Letters to the Editor

Troubling implications

Last Thursday, a Centre County court ordered Kevin Siehl to be released from prison. Judge David Grine dismissed the murder charges against Siehl in part because prosecutors withheld evidence of his innocence.

Last month, Anthony Wright was released from a Philadelphia prison on new DNA evidence for wrongful conviction placed 25 years ago. A few days earlier, James Dennis was granted a new trial due to prosecutorial misconduct after spending nearly two decades on death row.

In all three cases, there was overwhelming evidence that these men were innocent. In all three cases, prosecutors sought the death penalty. The legal processes being conducted by the courts at the county and state level are demonstrating deficiency in applying a proper standard of prosecution and public defense.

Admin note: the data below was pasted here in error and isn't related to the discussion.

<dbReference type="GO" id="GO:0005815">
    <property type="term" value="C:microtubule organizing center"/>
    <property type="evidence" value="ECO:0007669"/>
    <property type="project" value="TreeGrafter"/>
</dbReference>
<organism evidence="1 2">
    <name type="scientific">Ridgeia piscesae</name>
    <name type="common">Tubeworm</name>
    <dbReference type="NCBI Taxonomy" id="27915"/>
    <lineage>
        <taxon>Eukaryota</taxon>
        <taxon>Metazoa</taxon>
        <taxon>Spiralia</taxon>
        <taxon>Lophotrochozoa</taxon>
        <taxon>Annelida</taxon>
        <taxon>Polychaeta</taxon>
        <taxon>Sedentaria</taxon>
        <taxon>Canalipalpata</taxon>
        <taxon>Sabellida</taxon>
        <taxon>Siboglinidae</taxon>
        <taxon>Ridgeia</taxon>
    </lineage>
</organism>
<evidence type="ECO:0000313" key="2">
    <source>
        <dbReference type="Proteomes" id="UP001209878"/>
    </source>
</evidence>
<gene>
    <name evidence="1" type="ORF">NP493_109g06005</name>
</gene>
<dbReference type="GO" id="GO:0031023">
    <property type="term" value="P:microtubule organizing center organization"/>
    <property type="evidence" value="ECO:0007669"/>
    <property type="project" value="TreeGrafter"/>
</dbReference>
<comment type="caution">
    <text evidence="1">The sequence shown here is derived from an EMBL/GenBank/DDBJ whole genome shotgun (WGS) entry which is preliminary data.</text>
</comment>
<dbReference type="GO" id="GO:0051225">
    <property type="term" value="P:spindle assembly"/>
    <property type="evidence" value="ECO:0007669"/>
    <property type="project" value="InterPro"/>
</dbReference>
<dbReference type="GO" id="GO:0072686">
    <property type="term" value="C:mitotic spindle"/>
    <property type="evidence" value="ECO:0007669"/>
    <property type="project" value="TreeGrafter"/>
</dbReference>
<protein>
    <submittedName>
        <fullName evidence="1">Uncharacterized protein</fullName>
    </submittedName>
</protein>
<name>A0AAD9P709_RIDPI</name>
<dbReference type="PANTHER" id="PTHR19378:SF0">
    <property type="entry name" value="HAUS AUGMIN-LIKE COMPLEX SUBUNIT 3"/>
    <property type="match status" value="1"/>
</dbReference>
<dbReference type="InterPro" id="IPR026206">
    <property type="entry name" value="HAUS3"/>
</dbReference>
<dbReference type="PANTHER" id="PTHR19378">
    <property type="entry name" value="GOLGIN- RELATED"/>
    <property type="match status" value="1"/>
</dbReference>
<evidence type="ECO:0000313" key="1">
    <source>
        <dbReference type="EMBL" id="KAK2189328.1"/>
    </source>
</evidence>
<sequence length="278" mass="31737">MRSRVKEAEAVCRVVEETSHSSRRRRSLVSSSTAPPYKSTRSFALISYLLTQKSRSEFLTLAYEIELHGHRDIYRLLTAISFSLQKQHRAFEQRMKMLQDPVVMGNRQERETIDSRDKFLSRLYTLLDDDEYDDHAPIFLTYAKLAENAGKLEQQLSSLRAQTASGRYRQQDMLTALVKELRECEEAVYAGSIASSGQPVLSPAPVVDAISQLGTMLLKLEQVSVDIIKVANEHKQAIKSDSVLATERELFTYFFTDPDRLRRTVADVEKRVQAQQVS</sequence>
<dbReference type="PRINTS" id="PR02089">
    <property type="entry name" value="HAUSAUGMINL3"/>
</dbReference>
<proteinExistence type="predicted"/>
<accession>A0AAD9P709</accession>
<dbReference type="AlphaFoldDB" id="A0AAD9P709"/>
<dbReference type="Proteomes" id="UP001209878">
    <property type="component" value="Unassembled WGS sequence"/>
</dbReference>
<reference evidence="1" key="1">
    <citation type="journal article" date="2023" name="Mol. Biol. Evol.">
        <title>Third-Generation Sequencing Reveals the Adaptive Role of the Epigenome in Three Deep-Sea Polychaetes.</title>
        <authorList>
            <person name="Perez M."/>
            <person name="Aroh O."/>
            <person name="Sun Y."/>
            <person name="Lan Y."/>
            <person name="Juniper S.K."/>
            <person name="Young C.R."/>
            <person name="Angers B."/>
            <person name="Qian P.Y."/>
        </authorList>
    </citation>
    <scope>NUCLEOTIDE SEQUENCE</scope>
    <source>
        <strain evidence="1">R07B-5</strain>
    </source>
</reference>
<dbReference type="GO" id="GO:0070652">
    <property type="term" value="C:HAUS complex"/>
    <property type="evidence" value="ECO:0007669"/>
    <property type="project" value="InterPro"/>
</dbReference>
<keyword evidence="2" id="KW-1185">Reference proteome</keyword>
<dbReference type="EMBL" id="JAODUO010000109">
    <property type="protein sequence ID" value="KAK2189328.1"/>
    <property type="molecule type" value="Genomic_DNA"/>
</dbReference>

The implications are especially troubling when an innocent individual could be potentially put to death by the state. Furthermore, if the commonwealth fails to provide any statute of compensation for the wrongfully convicted, then the prosecutorial process must be as impeccable as possible.

This is not the first time that prosecutorial misconduct is guilty of miscarriages of justice in our state. If our elected legal authorities fail to recognize the risks associated with seemingly arbitrary sentencing, injustices like the one mentioned above will continue to take place, wasting resources and ruining innocent lives.

Nicolas Guerrero, University Park